Last updated on January 23rd, 2024 at 02:34 am
With 8mm video playback devices becoming rare, it’s high time you convert your collection of family 8mm video to DVD or a digital format as soon as possible.
Nobody knows when your tapes would suffer water damage or heat damage, not to mention physical damage.
If such an unfortunate situation happens, you would have to fork out a huge sum of money to get them back to the original condition. This is not guaranteed, however. It depends on the extent of damage your tapes have suffered.
So, it’s better to be safe than sorry and convert your analog 8mm video to DVD while you’ve the means to do so.
You know the advantages of digital video. You could store it in various storage mediums – DVD, flash drives, hard disks, and even cloud storage.
Digital video files make for easy duplication, editing and sharing. And best of all you don’t have to worry about generation loss no matter how many copies you make of it.
8mm to DVD Conversion Steps
8mm Tape Condition
- Make sure your 8mm tapes are good condition. Make sure your tapes don’t have fungus attacks.
- Be careful not to play dirty tapes on your camcorder or 8mm tape player as they may damage the heads of your playback device. Our experience is 8mm tapes don’t easily get fungus attacks for years, compared to VHS tapes, if stored in normal conditions.
Next you would need a playback device. The automatic choice would be an 8mm camcorder. Having the right camcorder is crucial.
A video8 camcorder can only play a Video8 tape.A Hi-8 camcorder could play both Video8 and Hi-8 tapes.
A Digital8 camcorder by default can play VIdeo8, Hi-8 and Digital8 cassettes. However, some models can’t support Video8 and Hi-8 playback.
The other option you have is to use an 8mm video players.
These players are very much like VCRs. Like 8mm camcorders, they’re no longer in production. You could source for used models over eBay.
In most instances it would not be worth your money as a used model may set you back by about USD250. Not worth it if you’re converting a few tapes
Computer. Next you would need a computer as a receptacle of the converted digital video. If you have a newer computer, less than five years old, chances are you’ll have enough processor power, RAM and hard disk space to capture video. A Free USB 2.0 port would be required to plug in an external capture device though.
Capture Device. You will need this as the bridge between your camcorder and your computer. When video footage passes through the bridge, it’s converted to digital and received in the hard disk. You could do well to buy an external video capture device as it would be easy to set up and switch between computers.
DVD Recorder (Optional) – If you don’t want to use a computer, then you could use a DVD recorder. This is a much simpler process. You also won’t need a video capture device if your going the DVD recorder route. You could connect your 8mm camcorder to your DVD recorder directly with a set of RCA cables or S-Video cable with RCA audio cables. The drawback is you don’t get to edit your video. Unless the video is already edited, don’t go this option. You may end up with long, dull footage.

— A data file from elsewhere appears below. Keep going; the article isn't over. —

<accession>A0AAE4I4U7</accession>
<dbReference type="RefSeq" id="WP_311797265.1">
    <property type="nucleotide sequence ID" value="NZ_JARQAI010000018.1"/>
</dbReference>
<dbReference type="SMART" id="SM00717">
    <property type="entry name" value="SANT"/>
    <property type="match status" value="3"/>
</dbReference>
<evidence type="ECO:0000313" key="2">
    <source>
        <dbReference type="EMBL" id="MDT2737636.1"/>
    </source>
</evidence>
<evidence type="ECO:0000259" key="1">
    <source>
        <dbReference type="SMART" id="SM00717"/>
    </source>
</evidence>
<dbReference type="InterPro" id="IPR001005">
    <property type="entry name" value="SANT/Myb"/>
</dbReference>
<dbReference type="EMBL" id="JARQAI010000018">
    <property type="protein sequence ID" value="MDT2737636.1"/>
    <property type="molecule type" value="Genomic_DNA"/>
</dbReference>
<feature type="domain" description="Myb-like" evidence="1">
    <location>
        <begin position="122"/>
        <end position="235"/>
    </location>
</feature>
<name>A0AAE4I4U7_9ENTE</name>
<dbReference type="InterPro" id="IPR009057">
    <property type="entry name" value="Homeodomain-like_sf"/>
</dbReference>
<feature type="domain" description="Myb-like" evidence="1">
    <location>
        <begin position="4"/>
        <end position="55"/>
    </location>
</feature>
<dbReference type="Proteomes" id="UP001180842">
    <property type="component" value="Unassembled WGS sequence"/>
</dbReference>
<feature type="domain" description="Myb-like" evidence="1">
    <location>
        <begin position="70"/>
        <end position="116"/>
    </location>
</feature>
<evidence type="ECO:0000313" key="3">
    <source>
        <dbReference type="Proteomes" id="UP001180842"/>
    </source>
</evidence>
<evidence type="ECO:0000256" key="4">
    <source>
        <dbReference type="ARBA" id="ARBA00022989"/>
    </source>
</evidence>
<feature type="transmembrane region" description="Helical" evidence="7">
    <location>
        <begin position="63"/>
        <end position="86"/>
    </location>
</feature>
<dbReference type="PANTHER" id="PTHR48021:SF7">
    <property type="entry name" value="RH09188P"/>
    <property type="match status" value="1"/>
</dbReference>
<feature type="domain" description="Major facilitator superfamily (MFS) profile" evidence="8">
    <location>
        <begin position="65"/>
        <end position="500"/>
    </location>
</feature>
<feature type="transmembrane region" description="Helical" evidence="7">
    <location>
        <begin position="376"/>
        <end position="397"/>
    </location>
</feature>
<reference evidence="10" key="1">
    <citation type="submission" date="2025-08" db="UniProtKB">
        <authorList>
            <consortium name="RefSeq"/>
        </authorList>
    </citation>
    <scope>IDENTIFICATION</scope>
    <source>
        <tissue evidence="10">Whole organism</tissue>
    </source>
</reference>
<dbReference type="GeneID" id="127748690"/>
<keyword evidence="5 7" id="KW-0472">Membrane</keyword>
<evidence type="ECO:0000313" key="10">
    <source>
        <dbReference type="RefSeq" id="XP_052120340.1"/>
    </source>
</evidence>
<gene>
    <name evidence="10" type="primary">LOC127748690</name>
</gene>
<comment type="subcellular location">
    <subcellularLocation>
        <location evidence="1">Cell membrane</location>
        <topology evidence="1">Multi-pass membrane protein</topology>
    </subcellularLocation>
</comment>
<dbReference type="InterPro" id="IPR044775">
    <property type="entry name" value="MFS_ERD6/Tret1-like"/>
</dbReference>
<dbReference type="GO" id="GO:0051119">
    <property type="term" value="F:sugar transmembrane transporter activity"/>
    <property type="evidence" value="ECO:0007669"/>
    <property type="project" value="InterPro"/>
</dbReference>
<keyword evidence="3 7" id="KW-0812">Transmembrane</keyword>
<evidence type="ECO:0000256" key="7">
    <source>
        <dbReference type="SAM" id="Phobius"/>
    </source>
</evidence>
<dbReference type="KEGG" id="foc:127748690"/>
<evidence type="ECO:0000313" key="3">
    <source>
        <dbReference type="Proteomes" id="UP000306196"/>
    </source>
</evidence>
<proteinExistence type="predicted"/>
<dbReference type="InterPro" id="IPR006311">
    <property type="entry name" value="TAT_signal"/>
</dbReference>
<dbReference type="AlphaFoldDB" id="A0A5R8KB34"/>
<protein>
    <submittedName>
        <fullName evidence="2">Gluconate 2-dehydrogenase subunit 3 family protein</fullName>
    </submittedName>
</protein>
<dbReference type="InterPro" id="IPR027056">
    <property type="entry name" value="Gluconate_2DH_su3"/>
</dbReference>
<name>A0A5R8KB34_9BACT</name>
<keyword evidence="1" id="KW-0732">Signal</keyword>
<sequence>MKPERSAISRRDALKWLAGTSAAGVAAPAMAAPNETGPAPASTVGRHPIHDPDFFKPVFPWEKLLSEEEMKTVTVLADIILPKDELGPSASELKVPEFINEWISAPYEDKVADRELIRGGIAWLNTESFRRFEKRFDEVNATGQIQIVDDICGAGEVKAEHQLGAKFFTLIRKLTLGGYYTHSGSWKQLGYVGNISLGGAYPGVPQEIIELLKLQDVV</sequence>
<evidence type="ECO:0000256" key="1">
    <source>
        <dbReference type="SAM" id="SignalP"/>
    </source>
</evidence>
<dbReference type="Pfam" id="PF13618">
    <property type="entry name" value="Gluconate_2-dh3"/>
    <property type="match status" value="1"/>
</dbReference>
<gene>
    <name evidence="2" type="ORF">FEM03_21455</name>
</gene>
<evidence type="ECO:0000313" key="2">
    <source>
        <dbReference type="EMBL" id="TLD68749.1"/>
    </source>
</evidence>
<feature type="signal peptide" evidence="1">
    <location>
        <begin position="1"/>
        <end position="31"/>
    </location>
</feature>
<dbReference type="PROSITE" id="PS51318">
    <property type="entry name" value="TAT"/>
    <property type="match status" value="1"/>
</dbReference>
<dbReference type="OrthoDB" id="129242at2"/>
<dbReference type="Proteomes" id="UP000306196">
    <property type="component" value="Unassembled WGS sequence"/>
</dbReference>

Firewire capture. If you’re using a Digital8 camcorder, then there’s an option to use Firewire capture. You’ll need a Firewire cable for this and your computer must have a Firewire port as well. If you have this facility, then you can do away with a capture device. Learn more about Firewire video capture.
Video Capture Software. If you’re using an external video capture device, chances are it would come bundled with with capture software (usually a lite version of a video editing program). Follow the instructions in the manual and install it.
If you’re using Firewire capture then the video editing software that came with your operating system – iMovie or Windows Live Movie Maker – should detect a camcorder connection and prompt you to capture video. Otherwise you could download a free video editor which comes with Firewire video capture support.
Be ready with the necessary A/V cables to connect your camcorder to the capture device. The cables you might be using are most probably RCA or S-VHS cables if your camcorder and your capture device supports it.
Do a test capture, following the instructions in your video capture device manual. Check to see if a preview of the footage from the camcorder plays in the video preview window of your software.
If everything is fine. Play your camcorder and record the video from the capture software.
As mentioned earlier, a video capture software would also be an video editor that allows you to edit your video and add/remove soundtrack, add titles.
Once you’re happy with the edited version, you could export the video as a DVD if your computer comes with DVD Writer (DVD-RW). Or you could export it as a digital file in the format you prefer to play back on a HD television or upload to a video sharing site.
If you follow the steps above, chances are you could get your 8mm video turned to DVD.
The steps here are just an overview of of 8mm video to DVD tranfer. They may vary slightly, depending on the hardware and software you use.
Here’s another workaround to convert 8mm video to DVD. Watch the video to learn more.